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Question DetailsAsked on 10/17/2017

can hydaulic cement be used to fill large voids?

the void is at the entrance to a pond spillway culvert. The metal tubes have 1' x 2' hole rusted in the bottom, with dirt about 3-4" below. should I use hydraulic cement to fill these vids or use regular cement or sand mix first, then hydraulic cement or something else t seal the patch?

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I would not call a few cubic foot hole (assuming the hole around the culvert is not highly eroded out. If you are only talking a couple of cubic feet of hole you would just use hydraulic cement for it all - not a major added cost, but not really needed for this application.


I would dig out loose material and pebbles and such in the hole (assuming you can reach in there), and then dry-pack it with regular Portland cement and sand mix (or sackcrete if a large eroded out hole) - to maybe a couple of inches just around and behind the hole. This I would use a power grinder or such with wire brush/grinder wheel to roughen and derust the hole area, coat with a rust converter like naval Jelly to stop the rusting, clean that when dry to remove the gel residue then use an epoxy-modified patching cement to fill that last couple of inches AND also to overcoat the rusted out area in the culvert with an inch or so of the patching cement. If you cannot keep the area dry during patching, then the hole in the metal could be patched using an underwater pool repair epoxy or hydraulic cement (assuming the water flow is minimal so wouldnot erode the material before cured).


Another way to attack it which may actually last longer is to bring the hole filling cement mix/concrete right up to the bottom of the hole in the culvert, then use fiberglass mesh and automotive body filler to patch the actual hole in the culvert plus about 1/2" thickness over it. Course, has to be dry to do that.


Most permanent repair forthe steel, if you can come by right size scrap, is take a scrap of culvert and weld if over the hole, using about 3-4 inch overlap beyond the rusted out edges. prep the rusted metal with Rustoleum rusty metal weldable primer first to keep the rust from immediatley attacking the new metal. Of course, line up the corrugations so the patch will not stick out into the flow - with a touch of hand sledge work you should be able to hammer the repair into place pretty tight - weld one end in place first, then work along toward other end hammering into place and tack welding as you go, then once it is all tacked in tightly full fillet weld all around the edges. [Reason for the hammering is a piece of same-sized culvert will be slightly oversize diameter to act as an interior patch, so you have to hammer it out to bend it down into a fairly tight fit with with the existing culvert.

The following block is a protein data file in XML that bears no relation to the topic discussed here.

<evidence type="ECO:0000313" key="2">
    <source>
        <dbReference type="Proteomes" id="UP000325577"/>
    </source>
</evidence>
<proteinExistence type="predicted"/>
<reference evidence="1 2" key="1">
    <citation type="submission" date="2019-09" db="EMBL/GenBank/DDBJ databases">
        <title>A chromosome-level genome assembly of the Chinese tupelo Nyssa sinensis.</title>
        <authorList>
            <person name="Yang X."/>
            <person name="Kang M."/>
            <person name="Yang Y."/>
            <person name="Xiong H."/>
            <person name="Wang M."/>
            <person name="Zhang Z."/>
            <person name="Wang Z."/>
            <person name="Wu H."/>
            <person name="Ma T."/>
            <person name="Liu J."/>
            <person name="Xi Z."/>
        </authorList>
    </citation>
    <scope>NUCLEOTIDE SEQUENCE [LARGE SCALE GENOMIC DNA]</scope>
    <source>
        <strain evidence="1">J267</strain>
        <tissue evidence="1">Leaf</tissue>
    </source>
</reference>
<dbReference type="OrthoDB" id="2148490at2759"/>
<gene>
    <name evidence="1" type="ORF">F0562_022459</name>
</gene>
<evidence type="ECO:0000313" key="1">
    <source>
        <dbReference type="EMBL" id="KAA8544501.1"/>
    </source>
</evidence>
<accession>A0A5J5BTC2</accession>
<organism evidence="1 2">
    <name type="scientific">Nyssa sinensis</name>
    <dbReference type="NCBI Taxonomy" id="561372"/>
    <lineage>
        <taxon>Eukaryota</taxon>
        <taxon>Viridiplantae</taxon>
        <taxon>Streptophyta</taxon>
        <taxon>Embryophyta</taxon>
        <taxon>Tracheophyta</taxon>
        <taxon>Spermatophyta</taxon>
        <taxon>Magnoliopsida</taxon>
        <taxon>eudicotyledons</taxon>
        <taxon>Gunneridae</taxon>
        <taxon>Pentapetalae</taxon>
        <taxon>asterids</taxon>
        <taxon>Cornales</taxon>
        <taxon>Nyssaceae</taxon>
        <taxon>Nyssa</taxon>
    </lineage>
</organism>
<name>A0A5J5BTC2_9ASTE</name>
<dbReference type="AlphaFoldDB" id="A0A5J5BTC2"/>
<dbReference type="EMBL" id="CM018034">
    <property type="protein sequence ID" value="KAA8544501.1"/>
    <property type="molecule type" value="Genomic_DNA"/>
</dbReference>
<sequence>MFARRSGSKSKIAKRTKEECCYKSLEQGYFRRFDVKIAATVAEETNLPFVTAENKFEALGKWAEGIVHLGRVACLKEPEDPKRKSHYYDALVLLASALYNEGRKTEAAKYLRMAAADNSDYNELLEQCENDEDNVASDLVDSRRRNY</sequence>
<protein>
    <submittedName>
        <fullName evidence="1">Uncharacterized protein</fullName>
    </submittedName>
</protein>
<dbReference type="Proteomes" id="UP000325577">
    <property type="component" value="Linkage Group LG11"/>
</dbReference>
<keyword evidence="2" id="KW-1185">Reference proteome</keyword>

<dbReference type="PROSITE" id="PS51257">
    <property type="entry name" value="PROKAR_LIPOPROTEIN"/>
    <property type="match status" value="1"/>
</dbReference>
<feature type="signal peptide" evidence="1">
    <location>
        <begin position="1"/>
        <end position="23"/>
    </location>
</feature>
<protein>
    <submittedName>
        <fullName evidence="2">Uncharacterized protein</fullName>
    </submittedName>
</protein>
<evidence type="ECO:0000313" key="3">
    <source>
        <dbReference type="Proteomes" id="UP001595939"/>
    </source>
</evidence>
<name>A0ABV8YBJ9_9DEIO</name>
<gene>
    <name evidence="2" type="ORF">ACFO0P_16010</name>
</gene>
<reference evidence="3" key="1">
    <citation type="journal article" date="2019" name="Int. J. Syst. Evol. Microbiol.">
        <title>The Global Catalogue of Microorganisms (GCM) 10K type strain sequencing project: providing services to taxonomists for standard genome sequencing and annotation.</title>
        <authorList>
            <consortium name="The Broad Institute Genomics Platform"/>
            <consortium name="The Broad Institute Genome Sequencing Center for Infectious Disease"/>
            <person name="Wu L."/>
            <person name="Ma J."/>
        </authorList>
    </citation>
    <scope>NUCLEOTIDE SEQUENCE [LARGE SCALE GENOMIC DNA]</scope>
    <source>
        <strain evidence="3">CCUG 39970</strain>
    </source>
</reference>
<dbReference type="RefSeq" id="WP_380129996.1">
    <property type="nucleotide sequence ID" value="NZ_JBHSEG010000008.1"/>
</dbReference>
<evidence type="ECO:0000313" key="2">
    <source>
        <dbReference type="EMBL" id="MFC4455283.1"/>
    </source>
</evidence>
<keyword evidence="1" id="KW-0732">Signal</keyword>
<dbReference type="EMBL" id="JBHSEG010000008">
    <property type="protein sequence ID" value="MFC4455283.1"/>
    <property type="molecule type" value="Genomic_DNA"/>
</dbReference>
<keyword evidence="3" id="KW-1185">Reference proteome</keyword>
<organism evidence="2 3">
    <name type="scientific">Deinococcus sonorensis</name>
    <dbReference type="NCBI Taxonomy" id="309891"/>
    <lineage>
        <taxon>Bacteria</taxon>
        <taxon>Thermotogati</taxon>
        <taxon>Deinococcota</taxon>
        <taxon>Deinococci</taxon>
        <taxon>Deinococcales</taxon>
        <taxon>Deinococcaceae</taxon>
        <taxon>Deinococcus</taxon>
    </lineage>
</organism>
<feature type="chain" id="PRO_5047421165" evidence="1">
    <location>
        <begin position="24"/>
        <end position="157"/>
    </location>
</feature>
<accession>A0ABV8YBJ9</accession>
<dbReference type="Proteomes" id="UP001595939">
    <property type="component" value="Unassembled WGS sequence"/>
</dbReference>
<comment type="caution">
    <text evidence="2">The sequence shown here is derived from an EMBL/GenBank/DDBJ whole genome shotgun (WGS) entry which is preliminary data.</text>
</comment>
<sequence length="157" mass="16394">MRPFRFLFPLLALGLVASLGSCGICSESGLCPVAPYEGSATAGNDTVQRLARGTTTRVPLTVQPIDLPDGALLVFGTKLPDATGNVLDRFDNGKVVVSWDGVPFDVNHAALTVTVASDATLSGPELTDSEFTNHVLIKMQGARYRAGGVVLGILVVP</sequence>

Of course, if the hole is right at the inlet you may be able (depending on water level issues) to dig out the inlet and just apply a metal band-type corrugated clamp coupler (type used to splice lengths of culvert) over the hole (after treating the rust if possible to stop it) then use body filler or epoxy cement to patch the hole in the culvert through to the band clamp. This of course requres full outside access so obviously cannot bedone if the water level cannot be lowered below the culvert inlet level or sandbagged off. Note you need the full culvert weight type - there are thin culvert splice clamps like box stores carry, and then heavy-duty repair type which are full culvert thickness - the former would rust out pretty quickly.


If the water flow velocity is low (just a msall pond, not serving as the outlet for a significant stream, so erosion of the patch is ont a concert, then you could just fill the hole with portland cement/sand or concrete mix (pretreating the rust first) right flush to the hole in the culvert, then use asphalt fibrous roofing patch material to coat the metal (preferably inside and outside to the extent of the eroded hole as well) to limit rusting.


If using a repair band it is a good idea to coat the outside of the culvert around the hole with a gooey layer of the asphalt patch material as well, so the band squeezes down on it as a gasket/sealer so your repair does not leak water out around the outside of the culvert - which in most "pond" situations which were not fully engineered, could result in erosion around the outside of the pipe over time. (Some types of band come with rubber gasket material which also works for this, most do not and the gaskets are pricey.)

Answered 1 year ago by LCD




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